Over on Terrible Minds not long ago, Chuck Wendig and Joe Konrath (of A Newbie's Guide to Publishing fame) got into a fine old punch-up over whether or not writers should be pursuing traditional publishing contracts. Chuck likes 'em (even says he likes doing work-for-hire) Joe doesn't. And Chuck didn't care for Joe's attitude. Yeah, Joe's famous for his attitude. To tell the truth, I kind of admire it. He can be blunt, but that's Joe, and I take it into account. I actually thought that for Joe he was on his best behavior over at Chuck's place, but he came out swinging, as he does, and many took exception to it.
I think both these guys are brilliant in their own ways, but I come down on Joe's side about the doom that came to legacy publishing. The publishing industry will continue, but I believe smart writers will avoid it until it removes its head from the exit orifice of its digestive system, and that goes triple for agents.
In fact, Joe Konrath is not a wild-eyed, foam-spitting propagandist for self-publishing, but rather for doing what works to get readers and make a living from one's craft. He and Barry Eisler have had some very clear-headed things to say about authors making choices that work for them. It's just that when you run the numbers, traditional publishing doesn't come out on top in the works for me department. Not for Joe and Barry, and not for a whole lot of other writers, from best sellers to has-been midlist nobodies like me.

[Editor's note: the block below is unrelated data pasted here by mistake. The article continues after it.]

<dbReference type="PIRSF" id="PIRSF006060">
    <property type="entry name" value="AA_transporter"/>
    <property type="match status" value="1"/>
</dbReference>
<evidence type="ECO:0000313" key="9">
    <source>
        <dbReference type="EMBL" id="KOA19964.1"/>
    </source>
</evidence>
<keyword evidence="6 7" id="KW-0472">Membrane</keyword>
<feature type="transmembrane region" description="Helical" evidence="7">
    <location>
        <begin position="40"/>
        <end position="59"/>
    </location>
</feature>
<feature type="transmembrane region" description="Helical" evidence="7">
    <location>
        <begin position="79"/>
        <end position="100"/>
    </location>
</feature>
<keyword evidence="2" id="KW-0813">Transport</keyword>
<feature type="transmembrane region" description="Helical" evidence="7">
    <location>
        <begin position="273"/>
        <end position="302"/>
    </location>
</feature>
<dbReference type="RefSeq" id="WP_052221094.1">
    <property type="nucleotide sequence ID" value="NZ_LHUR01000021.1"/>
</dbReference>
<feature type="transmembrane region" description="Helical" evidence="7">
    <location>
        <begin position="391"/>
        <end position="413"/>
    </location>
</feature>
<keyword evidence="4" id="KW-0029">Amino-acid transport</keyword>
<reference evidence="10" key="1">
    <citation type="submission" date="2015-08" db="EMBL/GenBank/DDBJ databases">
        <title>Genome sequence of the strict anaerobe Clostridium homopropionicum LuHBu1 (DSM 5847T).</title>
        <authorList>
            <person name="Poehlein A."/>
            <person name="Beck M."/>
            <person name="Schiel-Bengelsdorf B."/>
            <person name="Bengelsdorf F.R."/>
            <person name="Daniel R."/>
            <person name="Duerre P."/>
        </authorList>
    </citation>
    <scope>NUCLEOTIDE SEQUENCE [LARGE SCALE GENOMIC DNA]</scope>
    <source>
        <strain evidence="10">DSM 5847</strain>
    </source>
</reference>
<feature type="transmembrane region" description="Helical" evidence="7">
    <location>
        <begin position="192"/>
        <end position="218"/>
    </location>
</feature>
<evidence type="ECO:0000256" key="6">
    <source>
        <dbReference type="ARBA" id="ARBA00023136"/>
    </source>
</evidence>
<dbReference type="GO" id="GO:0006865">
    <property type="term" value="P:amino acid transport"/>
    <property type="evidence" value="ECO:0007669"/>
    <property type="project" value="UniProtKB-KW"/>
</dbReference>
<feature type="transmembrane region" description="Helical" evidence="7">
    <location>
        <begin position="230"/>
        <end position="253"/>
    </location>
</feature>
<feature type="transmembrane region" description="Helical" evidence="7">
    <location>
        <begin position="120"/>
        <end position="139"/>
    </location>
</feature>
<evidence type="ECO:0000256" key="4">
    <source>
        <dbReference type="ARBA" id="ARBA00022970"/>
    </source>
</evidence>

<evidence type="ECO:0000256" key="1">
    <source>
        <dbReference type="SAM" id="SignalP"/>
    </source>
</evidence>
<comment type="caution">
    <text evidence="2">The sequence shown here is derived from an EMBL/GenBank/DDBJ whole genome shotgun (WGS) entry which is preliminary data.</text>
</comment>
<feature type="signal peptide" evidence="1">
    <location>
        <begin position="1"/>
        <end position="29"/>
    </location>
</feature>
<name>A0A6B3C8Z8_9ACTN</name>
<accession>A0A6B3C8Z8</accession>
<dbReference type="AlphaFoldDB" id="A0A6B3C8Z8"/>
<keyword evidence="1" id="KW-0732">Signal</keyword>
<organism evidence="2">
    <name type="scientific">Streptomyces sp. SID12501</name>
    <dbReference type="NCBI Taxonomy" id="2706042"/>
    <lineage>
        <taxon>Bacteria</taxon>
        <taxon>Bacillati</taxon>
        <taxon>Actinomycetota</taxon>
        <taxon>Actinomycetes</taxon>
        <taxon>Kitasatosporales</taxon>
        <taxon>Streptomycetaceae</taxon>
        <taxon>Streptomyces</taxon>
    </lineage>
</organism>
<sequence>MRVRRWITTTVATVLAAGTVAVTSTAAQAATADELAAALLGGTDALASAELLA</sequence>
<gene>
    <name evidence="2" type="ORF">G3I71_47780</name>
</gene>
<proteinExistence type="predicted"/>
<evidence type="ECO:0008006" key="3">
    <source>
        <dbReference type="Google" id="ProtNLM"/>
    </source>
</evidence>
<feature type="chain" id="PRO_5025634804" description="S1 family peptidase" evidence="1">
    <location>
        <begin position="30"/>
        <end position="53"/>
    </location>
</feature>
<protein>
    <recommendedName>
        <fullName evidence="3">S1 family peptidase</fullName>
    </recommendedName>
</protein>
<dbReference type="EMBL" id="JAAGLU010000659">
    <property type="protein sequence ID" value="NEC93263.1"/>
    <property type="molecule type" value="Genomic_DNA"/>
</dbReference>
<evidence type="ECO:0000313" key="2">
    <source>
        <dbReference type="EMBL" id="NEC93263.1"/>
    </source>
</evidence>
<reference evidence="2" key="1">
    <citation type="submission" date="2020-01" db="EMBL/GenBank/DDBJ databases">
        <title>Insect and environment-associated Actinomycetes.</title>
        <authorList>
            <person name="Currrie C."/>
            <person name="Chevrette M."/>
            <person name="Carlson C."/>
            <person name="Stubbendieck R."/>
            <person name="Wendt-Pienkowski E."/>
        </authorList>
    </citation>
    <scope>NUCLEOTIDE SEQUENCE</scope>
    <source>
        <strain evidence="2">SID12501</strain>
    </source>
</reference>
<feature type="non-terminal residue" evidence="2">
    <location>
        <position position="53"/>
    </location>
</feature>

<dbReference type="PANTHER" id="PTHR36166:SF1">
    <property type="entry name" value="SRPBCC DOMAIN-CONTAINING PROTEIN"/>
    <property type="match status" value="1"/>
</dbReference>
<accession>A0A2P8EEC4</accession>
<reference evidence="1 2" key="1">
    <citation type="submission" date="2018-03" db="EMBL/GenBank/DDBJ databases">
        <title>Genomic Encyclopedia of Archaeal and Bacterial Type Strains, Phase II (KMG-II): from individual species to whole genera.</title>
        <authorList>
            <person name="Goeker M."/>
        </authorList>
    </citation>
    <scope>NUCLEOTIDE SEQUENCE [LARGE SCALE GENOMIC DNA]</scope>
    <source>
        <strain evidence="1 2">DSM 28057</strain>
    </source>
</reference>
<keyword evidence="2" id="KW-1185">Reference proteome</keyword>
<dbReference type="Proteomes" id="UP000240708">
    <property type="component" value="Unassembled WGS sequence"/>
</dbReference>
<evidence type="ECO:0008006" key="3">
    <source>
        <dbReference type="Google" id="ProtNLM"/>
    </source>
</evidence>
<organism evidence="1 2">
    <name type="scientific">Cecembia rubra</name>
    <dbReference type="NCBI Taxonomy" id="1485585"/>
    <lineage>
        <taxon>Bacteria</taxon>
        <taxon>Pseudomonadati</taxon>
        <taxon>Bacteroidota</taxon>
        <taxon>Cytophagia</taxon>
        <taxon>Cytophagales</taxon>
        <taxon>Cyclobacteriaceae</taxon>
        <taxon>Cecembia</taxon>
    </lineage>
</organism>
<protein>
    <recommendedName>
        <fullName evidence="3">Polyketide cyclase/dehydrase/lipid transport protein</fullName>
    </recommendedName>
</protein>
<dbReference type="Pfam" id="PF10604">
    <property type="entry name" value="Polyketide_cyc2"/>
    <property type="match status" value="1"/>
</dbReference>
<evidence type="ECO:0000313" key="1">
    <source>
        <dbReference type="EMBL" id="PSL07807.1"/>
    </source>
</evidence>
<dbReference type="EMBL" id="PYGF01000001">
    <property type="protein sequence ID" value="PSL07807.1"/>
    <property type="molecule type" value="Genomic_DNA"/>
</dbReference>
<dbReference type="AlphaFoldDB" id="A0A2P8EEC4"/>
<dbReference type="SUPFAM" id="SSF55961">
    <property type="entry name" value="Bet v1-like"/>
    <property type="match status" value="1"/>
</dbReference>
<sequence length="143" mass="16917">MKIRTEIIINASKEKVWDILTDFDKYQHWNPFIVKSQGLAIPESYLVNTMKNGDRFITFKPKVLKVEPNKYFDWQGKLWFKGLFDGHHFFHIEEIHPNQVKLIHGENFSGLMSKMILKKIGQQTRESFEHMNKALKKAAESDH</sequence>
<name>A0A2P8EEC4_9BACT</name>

But Why Would You...
Dean Wesley Smith, one of the leading proponents of author-centered publishing and the strongest voice I know calling out for staying away from agents until the pub industry dust (and ash) settles, is writing a new blog series asking "But why would you..." In the latest as of this post, he asks "But why would you not spend the time to learn indie publishing?" If you're on the fence, read it. I burdened some poor guy with a reply longer than the original post about not putting his eggs in the trad pub basket, but I won't repeat it here, cos...long. If you don't mind long, feel free to go find it.
As for me, I'm hiking the learning curve to formatting books for e-book and paperback, and plan to offer a free short story here and on the 'net next week. Watch this space for "The Bard Effect," originally published in Amazing Stories, back in the 90s when that publication existed.